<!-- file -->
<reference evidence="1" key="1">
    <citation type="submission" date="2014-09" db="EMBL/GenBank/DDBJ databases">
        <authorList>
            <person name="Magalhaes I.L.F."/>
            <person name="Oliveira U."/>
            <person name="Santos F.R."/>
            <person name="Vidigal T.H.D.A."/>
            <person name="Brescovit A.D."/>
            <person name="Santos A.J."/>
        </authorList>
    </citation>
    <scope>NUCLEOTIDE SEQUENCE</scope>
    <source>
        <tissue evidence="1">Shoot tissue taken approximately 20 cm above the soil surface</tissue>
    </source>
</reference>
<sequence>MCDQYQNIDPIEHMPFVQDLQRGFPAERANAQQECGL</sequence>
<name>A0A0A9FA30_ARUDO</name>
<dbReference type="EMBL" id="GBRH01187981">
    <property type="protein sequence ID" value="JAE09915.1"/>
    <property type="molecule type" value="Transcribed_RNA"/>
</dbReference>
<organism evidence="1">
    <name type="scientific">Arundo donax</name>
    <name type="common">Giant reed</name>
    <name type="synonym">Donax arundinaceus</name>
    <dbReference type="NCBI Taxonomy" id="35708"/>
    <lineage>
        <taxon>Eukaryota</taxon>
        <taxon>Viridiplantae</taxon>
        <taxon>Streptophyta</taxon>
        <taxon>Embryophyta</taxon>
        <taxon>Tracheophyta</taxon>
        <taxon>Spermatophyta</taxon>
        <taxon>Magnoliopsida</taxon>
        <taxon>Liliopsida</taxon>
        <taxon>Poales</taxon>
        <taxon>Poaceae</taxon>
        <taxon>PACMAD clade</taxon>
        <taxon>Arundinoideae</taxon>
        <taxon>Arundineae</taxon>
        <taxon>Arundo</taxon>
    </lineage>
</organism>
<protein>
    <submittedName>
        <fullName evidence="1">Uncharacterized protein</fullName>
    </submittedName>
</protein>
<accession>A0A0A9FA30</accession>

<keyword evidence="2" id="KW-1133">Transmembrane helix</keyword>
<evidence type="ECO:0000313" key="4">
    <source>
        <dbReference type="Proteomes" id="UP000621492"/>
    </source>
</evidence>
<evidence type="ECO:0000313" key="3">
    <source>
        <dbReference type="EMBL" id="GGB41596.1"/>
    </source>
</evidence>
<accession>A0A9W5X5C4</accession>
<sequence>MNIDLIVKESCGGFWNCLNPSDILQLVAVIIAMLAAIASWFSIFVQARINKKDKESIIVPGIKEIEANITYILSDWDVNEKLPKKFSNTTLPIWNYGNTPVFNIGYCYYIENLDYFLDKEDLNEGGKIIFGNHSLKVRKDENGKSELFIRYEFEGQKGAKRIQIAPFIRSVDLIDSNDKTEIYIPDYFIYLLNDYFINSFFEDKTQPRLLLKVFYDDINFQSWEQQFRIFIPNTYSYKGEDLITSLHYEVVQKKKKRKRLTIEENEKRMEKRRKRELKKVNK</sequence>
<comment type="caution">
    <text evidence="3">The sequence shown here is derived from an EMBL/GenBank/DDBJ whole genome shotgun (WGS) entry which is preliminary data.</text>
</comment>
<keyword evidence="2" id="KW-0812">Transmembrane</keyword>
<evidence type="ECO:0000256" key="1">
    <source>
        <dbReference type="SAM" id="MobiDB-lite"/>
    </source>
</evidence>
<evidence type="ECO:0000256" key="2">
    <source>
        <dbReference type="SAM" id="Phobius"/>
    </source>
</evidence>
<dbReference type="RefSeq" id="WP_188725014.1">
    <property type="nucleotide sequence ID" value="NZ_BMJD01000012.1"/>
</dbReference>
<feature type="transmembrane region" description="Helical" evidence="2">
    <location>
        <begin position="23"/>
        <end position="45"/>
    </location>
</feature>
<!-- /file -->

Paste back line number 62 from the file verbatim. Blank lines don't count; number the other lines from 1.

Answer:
<accession>A0A9W5X5C4</accession>